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This is probably the best way:

original = "EXAMPLE"
removed = original.replace("M", "")

Don't worry about shifting characters and such. Most python takes place on a much higher level of abstraction.

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M might not be unique. In that case, this will replace all the Ms, right? –  Lazer Aug 24 '10 at 18:21
2  
Yes, that's correct. If you only want to replace n occurrences, use original.replace("M", "", n). –  recursive Aug 24 '10 at 18:27
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@Lazer: Try it and see. –  S.Lott Aug 24 '10 at 18:27
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To replace a specific position:

s = s[:pos] + s[(pos+1):]

To replace a specific character:

s = s.replace('M','')
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While this may work, I think your answer could be improved by explaining what is going on in the first part, since the substring operations are not necessarily easy to understand for a Python newbie without any explanation. –  jloubert Aug 24 '10 at 19:44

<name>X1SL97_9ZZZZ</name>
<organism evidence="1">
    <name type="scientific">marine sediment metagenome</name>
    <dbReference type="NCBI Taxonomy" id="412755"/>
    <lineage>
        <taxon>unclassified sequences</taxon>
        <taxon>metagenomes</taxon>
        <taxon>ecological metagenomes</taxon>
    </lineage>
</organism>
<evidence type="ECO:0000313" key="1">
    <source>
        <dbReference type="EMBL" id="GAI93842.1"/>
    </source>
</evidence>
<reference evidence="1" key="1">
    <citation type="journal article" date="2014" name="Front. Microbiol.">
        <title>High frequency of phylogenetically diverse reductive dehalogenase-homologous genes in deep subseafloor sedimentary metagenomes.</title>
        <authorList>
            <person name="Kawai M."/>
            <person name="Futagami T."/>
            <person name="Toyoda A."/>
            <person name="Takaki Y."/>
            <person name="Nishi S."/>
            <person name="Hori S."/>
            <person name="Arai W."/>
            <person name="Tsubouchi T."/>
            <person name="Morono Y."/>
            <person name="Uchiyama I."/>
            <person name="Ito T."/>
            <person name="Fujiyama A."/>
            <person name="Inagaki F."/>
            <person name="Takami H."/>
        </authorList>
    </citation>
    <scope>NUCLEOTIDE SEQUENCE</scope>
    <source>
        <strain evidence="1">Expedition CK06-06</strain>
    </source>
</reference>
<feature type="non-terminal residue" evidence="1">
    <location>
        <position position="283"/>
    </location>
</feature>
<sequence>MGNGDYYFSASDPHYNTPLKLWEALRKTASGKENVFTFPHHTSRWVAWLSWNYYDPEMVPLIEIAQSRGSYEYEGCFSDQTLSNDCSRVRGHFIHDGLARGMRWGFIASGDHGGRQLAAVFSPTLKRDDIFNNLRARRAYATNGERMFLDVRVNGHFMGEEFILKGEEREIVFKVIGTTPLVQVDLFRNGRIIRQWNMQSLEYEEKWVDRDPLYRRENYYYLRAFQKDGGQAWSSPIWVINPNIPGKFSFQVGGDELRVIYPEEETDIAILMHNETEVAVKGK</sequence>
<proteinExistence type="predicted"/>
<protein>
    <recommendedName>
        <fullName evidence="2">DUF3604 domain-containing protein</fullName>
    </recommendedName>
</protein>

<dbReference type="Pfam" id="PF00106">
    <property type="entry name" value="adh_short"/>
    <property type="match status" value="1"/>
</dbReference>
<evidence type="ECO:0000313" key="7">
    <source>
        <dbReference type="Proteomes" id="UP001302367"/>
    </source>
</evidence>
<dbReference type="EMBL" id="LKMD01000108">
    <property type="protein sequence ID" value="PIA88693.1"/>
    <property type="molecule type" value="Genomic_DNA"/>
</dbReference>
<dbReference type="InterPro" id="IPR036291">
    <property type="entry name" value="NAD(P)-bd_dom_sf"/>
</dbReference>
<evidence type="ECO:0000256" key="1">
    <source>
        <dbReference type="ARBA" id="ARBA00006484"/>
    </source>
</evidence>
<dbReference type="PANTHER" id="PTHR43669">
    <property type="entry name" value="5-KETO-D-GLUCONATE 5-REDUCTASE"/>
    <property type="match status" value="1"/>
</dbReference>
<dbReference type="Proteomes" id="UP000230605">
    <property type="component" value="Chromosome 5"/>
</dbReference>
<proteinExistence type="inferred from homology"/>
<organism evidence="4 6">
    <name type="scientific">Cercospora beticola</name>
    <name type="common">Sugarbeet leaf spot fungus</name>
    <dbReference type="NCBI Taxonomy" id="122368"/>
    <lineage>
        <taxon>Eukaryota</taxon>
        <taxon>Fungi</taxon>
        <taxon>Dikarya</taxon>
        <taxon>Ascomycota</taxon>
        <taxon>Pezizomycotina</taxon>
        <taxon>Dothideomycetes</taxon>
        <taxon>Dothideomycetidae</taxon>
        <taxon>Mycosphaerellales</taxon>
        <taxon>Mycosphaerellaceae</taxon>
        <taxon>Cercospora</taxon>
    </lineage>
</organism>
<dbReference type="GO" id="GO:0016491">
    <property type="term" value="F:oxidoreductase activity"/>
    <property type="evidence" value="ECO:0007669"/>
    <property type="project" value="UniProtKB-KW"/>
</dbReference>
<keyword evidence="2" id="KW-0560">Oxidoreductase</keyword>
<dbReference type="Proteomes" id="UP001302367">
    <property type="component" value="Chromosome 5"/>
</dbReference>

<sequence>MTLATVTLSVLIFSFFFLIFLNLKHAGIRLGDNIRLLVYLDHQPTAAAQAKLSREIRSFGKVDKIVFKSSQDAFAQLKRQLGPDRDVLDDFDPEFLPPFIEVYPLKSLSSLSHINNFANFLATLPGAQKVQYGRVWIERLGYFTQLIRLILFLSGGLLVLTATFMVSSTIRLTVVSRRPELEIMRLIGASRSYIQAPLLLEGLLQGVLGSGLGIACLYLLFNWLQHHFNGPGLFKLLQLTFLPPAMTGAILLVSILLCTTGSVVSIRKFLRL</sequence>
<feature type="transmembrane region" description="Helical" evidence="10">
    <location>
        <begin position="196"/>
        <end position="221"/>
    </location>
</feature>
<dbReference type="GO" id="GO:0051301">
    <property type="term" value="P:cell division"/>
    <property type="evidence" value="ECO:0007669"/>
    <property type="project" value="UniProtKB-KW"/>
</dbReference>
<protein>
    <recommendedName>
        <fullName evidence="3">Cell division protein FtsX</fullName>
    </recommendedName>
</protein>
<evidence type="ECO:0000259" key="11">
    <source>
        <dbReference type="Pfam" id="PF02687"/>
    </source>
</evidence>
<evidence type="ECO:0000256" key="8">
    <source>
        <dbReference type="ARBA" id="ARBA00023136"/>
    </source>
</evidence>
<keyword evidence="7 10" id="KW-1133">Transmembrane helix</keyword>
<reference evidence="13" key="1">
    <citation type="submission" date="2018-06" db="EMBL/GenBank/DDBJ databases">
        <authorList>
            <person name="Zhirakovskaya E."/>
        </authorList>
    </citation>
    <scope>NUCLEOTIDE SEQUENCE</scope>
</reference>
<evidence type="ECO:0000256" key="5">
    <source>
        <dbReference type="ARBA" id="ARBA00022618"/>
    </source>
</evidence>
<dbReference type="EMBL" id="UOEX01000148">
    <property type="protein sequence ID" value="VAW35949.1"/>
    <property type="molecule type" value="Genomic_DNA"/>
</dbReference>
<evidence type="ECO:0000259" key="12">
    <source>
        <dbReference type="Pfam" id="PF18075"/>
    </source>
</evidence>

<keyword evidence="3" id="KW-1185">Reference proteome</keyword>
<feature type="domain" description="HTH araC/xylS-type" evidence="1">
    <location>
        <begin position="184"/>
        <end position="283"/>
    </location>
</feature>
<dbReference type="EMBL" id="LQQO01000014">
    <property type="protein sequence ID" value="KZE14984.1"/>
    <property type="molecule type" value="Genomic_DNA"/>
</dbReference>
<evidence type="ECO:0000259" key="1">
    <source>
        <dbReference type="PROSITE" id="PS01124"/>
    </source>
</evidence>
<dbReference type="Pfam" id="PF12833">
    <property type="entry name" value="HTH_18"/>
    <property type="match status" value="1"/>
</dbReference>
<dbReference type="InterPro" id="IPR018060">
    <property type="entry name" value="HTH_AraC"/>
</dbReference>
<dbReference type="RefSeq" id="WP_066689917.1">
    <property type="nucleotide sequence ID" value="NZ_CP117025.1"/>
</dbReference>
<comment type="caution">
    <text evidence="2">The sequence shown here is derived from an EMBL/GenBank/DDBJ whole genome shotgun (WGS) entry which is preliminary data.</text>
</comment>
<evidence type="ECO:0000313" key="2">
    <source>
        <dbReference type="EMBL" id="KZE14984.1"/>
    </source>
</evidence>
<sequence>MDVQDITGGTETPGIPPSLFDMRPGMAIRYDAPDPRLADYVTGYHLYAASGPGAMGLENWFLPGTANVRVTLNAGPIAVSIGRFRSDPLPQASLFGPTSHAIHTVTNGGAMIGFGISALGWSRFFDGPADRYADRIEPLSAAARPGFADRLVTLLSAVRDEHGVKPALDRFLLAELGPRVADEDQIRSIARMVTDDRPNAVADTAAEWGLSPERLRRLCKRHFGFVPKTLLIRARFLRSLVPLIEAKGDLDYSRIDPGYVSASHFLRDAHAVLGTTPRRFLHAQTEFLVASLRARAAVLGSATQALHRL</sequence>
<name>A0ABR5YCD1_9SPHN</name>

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Strings are immutable. But you can convert them to a list, which is mutable, and then convert the list back to a string after you've changed it.

s = "this is a string"

l = list(s)  # convert to list

l[1] = ""    # "delete" letter h (the item actually still exists but is empty)
l[1:2] = []  # really delete letter h (the item is actually removed from the list)